Impact of post-therapy positron emission tomography on prognostic stratification and surveillance after chemoradiotherapy for cervical cancer




A study was undertaken to investigate the detection of relapse and survival outcomes in patients with cervical cancer treated with curative intent chemoradiotherapy, and evaluated with a post-therapy 18F-fluorodeoxyglucose positron emission tomography (FDG-PET) scan.


Between January 2002 and June 2007, 105 consecutive patients were prospectively enrolled into a registry study designed to assess outcomes of chemoradiotherapy. A FDG-PET scan was performed between 3 and 12 months (median, 4.9 months) post-treatment at clinician discretion. Tumor response was graded as complete metabolic response, partial metabolic response, or progressive metabolic disease.


Median follow-up was 36 months. At post-therapy FDG-PET, 73 (70%) patients had complete metabolic response, 10 (9%) had partial metabolic response, and 22 (21%) had progressive metabolic disease. Overall survival at 3 years was 77% in all patients, and 95% for those with complete metabolic response. On multivariate analysis, complete metabolic response (P < .0001) and pretreatment tumor volume (P = .041) were strong predictors for overall survival. The number of involved lymph nodes (P < .005) and International Federation of Gynecology and Obstetrics stage (P = .04) were predictive of relapse-free survival. In total, 18 patients relapsed at a single site, and 13 underwent salvage, with a 3-year survival of 67%. Patients with complete metabolic response had a distant failure rate 36-fold less than those with partial metabolic response (P < .0001). After complete metabolic response, only 1 patient (1.6%) relapsed without symptoms and was detected through physical examination.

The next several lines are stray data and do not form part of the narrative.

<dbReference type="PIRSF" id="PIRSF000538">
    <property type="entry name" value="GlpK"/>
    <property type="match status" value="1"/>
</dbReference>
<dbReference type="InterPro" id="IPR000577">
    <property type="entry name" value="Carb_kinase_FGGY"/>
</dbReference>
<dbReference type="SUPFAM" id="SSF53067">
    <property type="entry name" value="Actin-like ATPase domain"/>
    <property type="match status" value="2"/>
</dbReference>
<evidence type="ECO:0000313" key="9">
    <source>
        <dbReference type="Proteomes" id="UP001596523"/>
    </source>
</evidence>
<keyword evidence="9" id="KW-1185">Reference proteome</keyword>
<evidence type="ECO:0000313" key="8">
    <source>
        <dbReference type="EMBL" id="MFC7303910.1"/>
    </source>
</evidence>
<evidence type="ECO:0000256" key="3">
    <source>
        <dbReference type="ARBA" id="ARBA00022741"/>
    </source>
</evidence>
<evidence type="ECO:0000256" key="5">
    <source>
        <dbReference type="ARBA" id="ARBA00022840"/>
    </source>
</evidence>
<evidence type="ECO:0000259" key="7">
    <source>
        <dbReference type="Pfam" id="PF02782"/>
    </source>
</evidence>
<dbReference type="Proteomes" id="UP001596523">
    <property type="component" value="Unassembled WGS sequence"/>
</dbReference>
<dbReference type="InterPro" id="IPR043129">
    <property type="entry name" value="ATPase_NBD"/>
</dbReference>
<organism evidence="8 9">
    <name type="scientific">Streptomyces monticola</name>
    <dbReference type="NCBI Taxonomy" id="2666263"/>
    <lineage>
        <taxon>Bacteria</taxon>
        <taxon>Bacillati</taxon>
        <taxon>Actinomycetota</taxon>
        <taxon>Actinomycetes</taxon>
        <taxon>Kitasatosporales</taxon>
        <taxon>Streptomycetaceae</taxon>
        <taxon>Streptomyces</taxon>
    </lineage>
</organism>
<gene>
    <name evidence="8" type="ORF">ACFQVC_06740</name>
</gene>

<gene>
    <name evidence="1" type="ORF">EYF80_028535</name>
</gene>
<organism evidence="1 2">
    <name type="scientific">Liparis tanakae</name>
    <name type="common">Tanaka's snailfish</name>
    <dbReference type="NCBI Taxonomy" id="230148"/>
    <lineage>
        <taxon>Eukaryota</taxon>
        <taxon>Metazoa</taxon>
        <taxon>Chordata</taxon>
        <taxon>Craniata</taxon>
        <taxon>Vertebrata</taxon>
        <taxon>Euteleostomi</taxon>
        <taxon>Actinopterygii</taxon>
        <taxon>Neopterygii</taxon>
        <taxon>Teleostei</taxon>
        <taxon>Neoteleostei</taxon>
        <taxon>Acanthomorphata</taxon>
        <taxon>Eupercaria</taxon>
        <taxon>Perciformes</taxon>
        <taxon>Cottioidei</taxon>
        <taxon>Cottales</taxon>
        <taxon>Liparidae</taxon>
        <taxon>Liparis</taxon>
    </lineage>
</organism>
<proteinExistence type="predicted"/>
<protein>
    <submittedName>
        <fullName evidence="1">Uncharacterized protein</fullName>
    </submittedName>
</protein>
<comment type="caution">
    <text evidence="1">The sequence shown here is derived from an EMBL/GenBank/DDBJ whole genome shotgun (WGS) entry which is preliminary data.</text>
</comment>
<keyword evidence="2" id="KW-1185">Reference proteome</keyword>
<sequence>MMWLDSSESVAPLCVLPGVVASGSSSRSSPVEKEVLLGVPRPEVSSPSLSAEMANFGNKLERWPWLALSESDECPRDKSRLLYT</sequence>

The presence of a complete metabolic response at post-therapy FDG-PET is a powerful predictor for survival after chemoradiation. The very low rate of recurrence in patients with a complete metabolic response justifies a conservative follow-up approach for these patients, because relapse is usually symptomatic and not detected by routine clinical review. Cancer 2011. © 2011 American Cancer Society.